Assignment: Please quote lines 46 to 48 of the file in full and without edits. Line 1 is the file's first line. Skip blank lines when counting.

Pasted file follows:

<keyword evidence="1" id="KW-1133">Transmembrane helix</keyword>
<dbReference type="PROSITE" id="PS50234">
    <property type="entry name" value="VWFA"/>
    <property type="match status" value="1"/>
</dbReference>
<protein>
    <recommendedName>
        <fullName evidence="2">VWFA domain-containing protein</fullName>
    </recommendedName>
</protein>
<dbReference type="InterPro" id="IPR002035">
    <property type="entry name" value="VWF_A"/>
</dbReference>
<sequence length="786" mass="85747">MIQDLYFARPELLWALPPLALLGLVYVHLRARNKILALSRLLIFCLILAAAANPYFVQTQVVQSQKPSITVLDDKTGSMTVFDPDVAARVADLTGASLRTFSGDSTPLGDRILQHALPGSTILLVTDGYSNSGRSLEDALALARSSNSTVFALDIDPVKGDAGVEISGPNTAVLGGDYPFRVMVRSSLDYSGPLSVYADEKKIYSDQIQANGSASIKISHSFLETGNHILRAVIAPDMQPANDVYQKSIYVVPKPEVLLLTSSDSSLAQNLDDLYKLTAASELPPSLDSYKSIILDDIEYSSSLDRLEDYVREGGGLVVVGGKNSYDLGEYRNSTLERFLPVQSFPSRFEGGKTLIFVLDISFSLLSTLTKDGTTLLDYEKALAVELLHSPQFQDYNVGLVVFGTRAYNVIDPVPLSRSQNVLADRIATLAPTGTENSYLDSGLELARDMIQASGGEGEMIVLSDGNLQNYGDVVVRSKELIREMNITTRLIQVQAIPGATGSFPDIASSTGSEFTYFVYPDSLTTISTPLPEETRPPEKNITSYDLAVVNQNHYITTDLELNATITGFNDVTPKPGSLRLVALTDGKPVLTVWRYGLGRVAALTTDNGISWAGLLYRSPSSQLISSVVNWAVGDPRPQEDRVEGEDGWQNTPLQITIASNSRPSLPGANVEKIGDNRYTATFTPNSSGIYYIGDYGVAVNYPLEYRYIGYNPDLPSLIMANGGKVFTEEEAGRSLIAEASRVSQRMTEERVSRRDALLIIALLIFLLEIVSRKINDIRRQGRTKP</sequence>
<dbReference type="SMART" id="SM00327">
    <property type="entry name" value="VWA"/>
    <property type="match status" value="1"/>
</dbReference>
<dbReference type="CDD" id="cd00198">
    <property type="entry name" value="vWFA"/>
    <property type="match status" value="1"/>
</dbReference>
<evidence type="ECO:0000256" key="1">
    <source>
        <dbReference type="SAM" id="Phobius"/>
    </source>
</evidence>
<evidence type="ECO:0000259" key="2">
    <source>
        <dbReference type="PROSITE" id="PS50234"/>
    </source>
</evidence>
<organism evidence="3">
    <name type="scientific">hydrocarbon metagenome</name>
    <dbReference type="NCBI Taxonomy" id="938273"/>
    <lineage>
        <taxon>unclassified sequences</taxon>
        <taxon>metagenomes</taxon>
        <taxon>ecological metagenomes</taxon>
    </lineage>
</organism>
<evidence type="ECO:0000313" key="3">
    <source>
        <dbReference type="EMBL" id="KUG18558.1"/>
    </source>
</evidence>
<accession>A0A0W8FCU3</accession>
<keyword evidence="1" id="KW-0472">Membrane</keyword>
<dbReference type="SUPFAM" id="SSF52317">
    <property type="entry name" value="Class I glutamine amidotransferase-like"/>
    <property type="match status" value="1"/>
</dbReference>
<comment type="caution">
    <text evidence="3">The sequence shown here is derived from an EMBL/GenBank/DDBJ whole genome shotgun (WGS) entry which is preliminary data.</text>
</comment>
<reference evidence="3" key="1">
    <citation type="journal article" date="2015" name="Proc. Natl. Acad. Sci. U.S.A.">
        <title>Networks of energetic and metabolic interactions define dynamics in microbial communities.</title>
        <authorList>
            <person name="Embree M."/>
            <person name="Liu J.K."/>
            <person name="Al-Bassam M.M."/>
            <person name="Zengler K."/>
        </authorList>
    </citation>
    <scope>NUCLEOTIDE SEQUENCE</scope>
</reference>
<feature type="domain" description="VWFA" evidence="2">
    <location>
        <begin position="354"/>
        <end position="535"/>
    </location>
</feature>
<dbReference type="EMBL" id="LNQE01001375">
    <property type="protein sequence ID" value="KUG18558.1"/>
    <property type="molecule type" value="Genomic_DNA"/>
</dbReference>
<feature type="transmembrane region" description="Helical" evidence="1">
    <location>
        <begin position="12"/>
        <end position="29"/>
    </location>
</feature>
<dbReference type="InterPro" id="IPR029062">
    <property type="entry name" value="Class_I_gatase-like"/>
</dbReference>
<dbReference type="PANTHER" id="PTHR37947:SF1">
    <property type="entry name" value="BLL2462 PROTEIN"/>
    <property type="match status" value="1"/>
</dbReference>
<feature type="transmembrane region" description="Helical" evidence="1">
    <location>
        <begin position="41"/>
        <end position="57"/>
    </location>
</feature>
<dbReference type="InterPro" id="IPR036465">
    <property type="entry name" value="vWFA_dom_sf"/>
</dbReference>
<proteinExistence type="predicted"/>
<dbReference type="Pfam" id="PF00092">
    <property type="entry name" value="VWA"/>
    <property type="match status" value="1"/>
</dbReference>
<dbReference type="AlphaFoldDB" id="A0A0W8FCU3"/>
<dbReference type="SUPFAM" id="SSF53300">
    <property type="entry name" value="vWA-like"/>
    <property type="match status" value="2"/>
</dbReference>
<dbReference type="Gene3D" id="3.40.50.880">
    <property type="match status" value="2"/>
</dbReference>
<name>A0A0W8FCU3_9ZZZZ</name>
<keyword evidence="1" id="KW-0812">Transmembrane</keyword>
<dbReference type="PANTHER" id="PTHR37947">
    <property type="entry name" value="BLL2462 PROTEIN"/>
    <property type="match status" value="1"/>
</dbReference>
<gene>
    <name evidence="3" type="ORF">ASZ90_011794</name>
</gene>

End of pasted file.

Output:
</evidence>
<accession>A0A0W8FCU3</accession>
<keyword evidence="1" id="KW-0472">Membrane</keyword>